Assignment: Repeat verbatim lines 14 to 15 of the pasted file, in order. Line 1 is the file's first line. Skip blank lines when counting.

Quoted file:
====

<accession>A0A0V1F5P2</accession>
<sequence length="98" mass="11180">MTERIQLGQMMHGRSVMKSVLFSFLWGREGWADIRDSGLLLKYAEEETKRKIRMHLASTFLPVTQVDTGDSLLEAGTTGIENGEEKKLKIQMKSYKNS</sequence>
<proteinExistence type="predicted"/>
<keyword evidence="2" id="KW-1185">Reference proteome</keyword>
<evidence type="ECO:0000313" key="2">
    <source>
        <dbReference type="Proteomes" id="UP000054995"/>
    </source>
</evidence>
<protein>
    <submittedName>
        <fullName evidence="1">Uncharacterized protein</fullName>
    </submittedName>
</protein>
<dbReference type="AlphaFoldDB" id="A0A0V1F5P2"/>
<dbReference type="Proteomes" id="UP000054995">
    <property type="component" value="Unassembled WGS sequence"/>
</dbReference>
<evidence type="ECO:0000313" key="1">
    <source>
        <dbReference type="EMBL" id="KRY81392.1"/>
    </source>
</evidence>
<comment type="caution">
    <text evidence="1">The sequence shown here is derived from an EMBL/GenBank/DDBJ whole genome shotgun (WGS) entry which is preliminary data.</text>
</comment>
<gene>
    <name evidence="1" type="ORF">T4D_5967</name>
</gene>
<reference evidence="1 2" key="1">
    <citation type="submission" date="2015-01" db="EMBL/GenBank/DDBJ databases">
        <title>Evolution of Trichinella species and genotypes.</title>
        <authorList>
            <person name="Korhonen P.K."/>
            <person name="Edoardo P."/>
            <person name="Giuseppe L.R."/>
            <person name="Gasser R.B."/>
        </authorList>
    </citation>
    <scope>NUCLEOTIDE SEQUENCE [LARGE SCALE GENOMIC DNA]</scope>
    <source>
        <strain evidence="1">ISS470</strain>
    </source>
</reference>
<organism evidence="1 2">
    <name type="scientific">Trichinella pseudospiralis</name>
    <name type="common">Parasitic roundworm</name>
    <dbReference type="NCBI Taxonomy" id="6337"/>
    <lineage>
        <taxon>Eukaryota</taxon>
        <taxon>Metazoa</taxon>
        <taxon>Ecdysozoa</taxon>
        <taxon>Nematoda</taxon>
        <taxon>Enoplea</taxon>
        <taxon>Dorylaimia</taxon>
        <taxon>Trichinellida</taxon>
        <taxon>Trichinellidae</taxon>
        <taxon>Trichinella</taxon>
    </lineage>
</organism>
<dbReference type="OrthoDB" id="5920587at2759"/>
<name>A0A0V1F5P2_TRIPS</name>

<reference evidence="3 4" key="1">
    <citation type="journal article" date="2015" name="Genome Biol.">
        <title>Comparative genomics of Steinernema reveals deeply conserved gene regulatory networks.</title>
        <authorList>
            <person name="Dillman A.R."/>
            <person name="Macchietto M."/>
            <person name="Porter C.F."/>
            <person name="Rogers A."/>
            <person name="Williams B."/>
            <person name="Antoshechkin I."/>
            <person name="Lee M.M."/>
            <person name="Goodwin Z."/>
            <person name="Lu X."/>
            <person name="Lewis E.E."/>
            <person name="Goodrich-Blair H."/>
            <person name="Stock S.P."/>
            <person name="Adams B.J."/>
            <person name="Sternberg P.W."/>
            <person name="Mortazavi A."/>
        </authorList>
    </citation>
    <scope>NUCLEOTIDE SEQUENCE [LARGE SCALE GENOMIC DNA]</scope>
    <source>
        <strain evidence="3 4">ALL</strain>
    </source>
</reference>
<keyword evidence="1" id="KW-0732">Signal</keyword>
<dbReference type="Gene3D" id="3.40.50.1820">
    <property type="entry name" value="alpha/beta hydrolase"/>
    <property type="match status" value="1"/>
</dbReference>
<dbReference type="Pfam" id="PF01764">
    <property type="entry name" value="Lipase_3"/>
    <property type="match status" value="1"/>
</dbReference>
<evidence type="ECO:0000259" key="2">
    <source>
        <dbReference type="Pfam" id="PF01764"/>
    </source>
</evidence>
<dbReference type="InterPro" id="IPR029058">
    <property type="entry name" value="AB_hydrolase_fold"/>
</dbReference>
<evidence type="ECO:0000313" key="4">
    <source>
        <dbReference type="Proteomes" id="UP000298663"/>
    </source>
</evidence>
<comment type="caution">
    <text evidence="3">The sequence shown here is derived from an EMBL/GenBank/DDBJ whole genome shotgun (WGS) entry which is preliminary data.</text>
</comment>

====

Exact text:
</protein>
<dbReference type="AlphaFoldDB" id="A0A0V1F5P2"/>